Actions Pipeline The Chef Analytics pipeline is used to parse each action as it is tracked, tagging each action with the appropriate tags, identifying which notifications (if any) should be sent for each specific action, identifying any custom actions (if any) that should be taken against each specific action, and then archiving each action to the data store.
Notifications Chef Analytics includes a few built-in notification engines: HipChat and email. Custom engines can be integrated using a simple webhook architecture via HTTP.
Data Store The data store is a PostgreSQL database that is used to store all of the actions that are tracked by Chef Analytics. Users of the Chef Analytics web user interface interact with the data in the data store via the Actions API.

Data Tracking

Chef Analytics tracks the following types of data:

  • The name organization in which the event occurred, e.g. “chef”
  • The hostname for the node from which the request was initiated, e.g. “computer.chef.io” or “some.node.FQDN.com”
  • A unique identifier for the request, e.g. the chef-client run identifier for events generated during a chef-client run or the Reporting run identifier for events generated during reporting
  • The name of the entity that made the request, e.g. “grantmc”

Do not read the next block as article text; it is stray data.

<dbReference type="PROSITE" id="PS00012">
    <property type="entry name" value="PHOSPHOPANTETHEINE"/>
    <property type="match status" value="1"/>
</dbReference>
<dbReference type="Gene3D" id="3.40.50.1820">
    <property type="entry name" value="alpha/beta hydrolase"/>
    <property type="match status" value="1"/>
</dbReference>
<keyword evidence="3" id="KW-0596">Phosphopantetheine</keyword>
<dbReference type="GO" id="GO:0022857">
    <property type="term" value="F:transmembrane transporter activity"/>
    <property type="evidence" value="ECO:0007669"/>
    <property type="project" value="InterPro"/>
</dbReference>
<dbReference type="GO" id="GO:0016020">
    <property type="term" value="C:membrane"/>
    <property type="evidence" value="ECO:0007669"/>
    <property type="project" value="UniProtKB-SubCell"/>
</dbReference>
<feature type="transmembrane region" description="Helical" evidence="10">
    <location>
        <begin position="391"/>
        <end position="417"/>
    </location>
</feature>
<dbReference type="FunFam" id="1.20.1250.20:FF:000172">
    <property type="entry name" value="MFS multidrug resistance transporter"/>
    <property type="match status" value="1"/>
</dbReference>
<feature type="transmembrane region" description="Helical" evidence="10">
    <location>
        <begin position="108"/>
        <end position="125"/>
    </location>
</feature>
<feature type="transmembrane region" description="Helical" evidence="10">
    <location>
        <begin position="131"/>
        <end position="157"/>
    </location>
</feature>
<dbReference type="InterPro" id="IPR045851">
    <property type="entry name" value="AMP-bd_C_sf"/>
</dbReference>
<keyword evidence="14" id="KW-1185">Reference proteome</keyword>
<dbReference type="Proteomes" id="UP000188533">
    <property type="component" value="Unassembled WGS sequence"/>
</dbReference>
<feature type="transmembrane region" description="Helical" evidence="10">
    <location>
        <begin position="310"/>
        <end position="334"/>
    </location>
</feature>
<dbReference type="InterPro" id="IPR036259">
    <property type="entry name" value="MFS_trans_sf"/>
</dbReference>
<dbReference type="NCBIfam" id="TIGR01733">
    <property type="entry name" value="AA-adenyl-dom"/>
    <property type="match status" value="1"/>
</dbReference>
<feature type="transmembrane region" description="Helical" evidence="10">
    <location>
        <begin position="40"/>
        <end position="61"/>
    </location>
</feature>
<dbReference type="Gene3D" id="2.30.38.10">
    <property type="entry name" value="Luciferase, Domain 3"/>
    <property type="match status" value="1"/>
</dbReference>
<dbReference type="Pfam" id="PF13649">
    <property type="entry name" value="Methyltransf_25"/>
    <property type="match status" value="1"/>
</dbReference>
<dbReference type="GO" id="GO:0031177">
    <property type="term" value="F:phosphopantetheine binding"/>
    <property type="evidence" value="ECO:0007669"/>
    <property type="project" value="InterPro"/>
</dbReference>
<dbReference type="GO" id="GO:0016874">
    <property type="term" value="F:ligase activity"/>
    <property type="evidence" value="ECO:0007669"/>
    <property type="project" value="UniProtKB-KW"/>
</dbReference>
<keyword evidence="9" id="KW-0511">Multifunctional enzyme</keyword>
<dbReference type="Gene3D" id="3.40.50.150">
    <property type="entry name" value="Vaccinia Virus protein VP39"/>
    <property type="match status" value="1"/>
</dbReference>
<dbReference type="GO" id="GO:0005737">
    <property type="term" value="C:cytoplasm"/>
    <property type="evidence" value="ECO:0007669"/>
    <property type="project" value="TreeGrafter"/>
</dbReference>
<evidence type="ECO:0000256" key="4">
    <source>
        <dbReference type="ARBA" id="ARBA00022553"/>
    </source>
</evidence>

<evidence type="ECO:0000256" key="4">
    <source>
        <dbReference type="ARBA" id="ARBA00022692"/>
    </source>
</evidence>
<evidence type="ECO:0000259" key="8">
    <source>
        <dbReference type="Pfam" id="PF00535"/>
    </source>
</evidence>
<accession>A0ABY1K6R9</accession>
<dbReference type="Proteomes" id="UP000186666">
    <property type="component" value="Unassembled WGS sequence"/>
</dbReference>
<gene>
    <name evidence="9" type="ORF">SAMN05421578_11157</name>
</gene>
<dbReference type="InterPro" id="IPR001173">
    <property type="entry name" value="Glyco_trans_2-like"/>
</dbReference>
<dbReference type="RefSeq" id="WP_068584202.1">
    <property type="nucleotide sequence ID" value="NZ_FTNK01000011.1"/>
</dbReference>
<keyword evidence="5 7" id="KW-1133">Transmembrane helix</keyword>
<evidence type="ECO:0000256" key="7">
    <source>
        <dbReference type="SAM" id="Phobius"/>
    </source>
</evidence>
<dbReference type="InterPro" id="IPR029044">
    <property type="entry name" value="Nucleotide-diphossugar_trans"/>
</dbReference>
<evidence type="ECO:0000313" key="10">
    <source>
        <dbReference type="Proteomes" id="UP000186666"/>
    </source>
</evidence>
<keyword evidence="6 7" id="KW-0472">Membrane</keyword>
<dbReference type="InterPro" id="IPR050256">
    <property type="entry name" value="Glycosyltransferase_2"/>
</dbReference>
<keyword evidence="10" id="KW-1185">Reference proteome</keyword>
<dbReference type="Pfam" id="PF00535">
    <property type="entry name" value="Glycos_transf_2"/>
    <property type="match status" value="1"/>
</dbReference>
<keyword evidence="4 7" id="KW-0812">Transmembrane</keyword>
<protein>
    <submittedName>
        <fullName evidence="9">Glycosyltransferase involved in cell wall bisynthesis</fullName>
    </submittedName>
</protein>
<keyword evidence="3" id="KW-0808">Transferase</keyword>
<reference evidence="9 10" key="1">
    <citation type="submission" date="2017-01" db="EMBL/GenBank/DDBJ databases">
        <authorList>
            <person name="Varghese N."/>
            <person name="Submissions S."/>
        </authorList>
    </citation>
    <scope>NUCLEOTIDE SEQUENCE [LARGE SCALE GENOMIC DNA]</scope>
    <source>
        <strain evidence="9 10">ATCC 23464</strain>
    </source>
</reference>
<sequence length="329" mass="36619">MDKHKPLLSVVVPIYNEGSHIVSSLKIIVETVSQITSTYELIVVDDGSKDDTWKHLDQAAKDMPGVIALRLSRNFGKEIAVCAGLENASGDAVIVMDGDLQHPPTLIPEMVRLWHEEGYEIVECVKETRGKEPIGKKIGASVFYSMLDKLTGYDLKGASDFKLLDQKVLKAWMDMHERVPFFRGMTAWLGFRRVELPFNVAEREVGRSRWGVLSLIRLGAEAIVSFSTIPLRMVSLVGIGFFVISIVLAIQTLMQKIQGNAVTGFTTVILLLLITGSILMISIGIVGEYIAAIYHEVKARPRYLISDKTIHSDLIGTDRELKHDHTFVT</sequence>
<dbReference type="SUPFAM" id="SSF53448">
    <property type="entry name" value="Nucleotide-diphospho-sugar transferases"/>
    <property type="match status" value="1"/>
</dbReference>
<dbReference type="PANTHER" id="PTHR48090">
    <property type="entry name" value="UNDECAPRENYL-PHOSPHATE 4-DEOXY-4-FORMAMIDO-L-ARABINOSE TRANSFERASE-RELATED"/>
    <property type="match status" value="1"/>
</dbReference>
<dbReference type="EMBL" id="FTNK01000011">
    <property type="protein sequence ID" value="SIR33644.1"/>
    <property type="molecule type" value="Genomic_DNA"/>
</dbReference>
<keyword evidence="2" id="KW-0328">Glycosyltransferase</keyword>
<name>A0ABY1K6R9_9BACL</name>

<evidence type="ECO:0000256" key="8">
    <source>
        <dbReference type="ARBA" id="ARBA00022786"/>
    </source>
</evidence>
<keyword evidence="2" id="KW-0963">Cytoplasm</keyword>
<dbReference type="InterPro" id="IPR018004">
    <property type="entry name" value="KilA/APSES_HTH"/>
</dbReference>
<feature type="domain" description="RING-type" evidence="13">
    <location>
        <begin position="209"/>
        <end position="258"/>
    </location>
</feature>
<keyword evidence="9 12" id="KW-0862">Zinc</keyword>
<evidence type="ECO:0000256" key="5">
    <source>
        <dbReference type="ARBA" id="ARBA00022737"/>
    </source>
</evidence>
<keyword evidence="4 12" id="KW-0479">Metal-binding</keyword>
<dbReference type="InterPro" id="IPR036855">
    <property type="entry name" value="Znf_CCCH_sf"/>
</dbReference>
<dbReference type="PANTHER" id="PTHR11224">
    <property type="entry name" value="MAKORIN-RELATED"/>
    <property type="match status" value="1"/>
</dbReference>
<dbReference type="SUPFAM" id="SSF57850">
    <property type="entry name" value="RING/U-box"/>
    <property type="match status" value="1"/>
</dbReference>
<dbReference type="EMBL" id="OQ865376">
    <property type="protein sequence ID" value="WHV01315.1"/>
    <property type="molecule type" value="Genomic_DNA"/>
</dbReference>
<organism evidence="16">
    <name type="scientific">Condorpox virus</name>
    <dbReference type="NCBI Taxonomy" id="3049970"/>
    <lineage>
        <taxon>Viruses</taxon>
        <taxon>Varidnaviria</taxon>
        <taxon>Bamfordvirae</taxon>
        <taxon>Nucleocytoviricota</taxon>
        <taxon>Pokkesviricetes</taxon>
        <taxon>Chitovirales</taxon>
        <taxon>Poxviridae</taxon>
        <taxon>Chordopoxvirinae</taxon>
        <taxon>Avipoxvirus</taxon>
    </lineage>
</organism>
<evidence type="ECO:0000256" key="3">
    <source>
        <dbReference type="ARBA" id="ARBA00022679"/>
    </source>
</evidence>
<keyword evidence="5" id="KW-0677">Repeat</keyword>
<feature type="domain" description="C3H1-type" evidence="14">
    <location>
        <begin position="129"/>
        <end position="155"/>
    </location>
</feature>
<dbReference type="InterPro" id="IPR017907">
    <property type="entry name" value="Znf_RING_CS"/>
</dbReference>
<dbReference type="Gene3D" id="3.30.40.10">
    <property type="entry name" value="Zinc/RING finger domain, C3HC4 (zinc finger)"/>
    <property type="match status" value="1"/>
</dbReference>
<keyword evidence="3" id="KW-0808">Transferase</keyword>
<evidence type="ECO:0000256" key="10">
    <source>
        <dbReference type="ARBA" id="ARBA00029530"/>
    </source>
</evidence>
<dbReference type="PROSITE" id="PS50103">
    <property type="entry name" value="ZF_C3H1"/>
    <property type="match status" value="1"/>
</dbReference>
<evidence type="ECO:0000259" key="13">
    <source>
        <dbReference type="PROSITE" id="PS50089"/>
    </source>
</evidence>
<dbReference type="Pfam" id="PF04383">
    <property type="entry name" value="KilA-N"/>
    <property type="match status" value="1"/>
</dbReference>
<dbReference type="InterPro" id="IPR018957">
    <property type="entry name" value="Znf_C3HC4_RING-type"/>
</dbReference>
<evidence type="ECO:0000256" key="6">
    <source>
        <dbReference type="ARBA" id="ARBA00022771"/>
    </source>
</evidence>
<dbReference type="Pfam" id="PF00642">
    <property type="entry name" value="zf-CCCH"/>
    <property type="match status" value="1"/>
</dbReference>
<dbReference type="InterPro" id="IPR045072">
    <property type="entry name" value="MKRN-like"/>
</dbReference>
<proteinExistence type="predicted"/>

• The type of entity, e.g. “user”
  • The interface from which the request was initiated, e.g. knife, Chef management console, and so on, including the version for that interface
  • The requested action; this typically maps to a specific method in the Chef server API, such as create, read, update, and delete
  • The Chef server object and type, e.g. “cookbook” and “apache” (for a cookbook named “apache”)
  • The version (and version number) for the Chef server object, e.g. “version” and “1.2.3”
  • The date and time at which the event happened

User Interface

The Chef Analytics user interface allows you to:

  • View actions on any Chef object. See changes to a node or role to track down bugs.
  • View actions for an organization. See all the actions in a production organization to measure the level of change at different times of the day and week.
  • Navigate to the Chef management console console. There’s one-click to access an object in the management console from the Chef Analytics page.
  • Fan-out messages for distribution. Send notifications from Chef to HipChat when cookbooks or roles have been uploaded.
  • Distinguish between knife, chef-client, and other clients. View the different types of client applications accessing the Chef server to spot unusual or unexpected behavior.
  • Correlate calls from a single client invocation. Group all the items that happened during a single client (e.g. chef-client, knife) invocation.
  • Browse actions for after-the-fact investigation. A persistent log can be saved on demand for auditing purposes or for analyzing information after an event has occurred. All messages are immutable. Non-modifiable messages are delivered reliably to the actions database. They can be used as a trusted source of data about changes to your infrastructure.